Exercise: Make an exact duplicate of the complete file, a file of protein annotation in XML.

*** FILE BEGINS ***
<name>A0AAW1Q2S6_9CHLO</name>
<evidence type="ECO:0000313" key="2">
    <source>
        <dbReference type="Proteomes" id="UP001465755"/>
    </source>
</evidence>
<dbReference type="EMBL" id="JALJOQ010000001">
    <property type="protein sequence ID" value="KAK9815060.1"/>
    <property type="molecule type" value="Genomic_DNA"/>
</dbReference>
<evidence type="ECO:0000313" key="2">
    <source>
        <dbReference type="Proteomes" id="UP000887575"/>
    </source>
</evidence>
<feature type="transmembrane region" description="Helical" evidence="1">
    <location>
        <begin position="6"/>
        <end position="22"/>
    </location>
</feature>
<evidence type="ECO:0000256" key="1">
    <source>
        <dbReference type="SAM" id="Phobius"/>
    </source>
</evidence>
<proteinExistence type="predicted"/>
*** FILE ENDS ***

<name>A0AAW1Q2S6_9CHLO</name>
<evidence type="ECO:0000313" key="2">
    <source>
        <dbReference type="Proteomes" id="UP001465755"/>
    </source>
</evidence>
<dbReference type="EMBL" id="JALJOQ010000001">
    <property type="protein sequence ID" value="KAK9815060.1"/>
    <property type="molecule type" value="Genomic_DNA"/>
</dbReference>
<evidence type="ECO:0000313" key="2">
    <source>
        <dbReference type="Proteomes" id="UP000887575"/>
    </source>
</evidence>
<feature type="transmembrane region" description="Helical" evidence="1">
    <location>
        <begin position="6"/>
        <end position="22"/>
    </location>
</feature>
<evidence type="ECO:0000256" key="1">
    <source>
        <dbReference type="SAM" id="Phobius"/>
    </source>
</evidence>
<proteinExistence type="predicted"/>